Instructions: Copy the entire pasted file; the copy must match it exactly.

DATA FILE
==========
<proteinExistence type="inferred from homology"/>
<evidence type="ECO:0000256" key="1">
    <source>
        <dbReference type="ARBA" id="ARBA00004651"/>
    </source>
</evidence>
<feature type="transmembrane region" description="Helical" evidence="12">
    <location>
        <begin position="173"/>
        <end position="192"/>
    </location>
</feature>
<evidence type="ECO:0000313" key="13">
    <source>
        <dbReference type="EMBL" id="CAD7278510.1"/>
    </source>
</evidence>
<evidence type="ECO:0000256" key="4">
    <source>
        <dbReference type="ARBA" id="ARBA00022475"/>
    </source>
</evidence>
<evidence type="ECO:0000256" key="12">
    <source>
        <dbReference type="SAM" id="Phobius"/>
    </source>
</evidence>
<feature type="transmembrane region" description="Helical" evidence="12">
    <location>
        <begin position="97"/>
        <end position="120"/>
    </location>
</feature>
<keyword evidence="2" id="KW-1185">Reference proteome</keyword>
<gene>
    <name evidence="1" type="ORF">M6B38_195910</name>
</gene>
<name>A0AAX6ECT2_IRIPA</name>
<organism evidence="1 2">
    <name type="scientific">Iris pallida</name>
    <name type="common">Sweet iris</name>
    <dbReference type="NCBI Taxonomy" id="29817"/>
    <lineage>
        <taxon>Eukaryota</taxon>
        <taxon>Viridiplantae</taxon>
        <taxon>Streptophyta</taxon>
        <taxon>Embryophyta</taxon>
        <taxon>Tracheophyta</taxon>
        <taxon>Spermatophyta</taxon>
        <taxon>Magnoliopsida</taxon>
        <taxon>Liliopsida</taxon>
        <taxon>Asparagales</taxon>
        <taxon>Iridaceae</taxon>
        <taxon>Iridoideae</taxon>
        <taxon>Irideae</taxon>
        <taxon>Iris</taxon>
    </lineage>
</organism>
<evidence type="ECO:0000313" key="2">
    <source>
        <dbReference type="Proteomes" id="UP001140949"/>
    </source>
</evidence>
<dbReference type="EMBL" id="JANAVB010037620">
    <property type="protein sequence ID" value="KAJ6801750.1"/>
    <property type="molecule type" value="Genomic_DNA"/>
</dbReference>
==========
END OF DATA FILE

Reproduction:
<proteinExistence type="inferred from homology"/>
<evidence type="ECO:0000256" key="1">
    <source>
        <dbReference type="ARBA" id="ARBA00004651"/>
    </source>
</evidence>
<feature type="transmembrane region" description="Helical" evidence="12">
    <location>
        <begin position="173"/>
        <end position="192"/>
    </location>
</feature>
<evidence type="ECO:0000313" key="13">
    <source>
        <dbReference type="EMBL" id="CAD7278510.1"/>
    </source>
</evidence>
<evidence type="ECO:0000256" key="4">
    <source>
        <dbReference type="ARBA" id="ARBA00022475"/>
    </source>
</evidence>
<evidence type="ECO:0000256" key="12">
    <source>
        <dbReference type="SAM" id="Phobius"/>
    </source>
</evidence>
<feature type="transmembrane region" description="Helical" evidence="12">
    <location>
        <begin position="97"/>
        <end position="120"/>
    </location>
</feature>
<keyword evidence="2" id="KW-1185">Reference proteome</keyword>
<gene>
    <name evidence="1" type="ORF">M6B38_195910</name>
</gene>
<name>A0AAX6ECT2_IRIPA</name>
<organism evidence="1 2">
    <name type="scientific">Iris pallida</name>
    <name type="common">Sweet iris</name>
    <dbReference type="NCBI Taxonomy" id="29817"/>
    <lineage>
        <taxon>Eukaryota</taxon>
        <taxon>Viridiplantae</taxon>
        <taxon>Streptophyta</taxon>
        <taxon>Embryophyta</taxon>
        <taxon>Tracheophyta</taxon>
        <taxon>Spermatophyta</taxon>
        <taxon>Magnoliopsida</taxon>
        <taxon>Liliopsida</taxon>
        <taxon>Asparagales</taxon>
        <taxon>Iridaceae</taxon>
        <taxon>Iridoideae</taxon>
        <taxon>Irideae</taxon>
        <taxon>Iris</taxon>
    </lineage>
</organism>
<evidence type="ECO:0000313" key="2">
    <source>
        <dbReference type="Proteomes" id="UP001140949"/>
    </source>
</evidence>
<dbReference type="EMBL" id="JANAVB010037620">
    <property type="protein sequence ID" value="KAJ6801750.1"/>
    <property type="molecule type" value="Genomic_DNA"/>
</dbReference>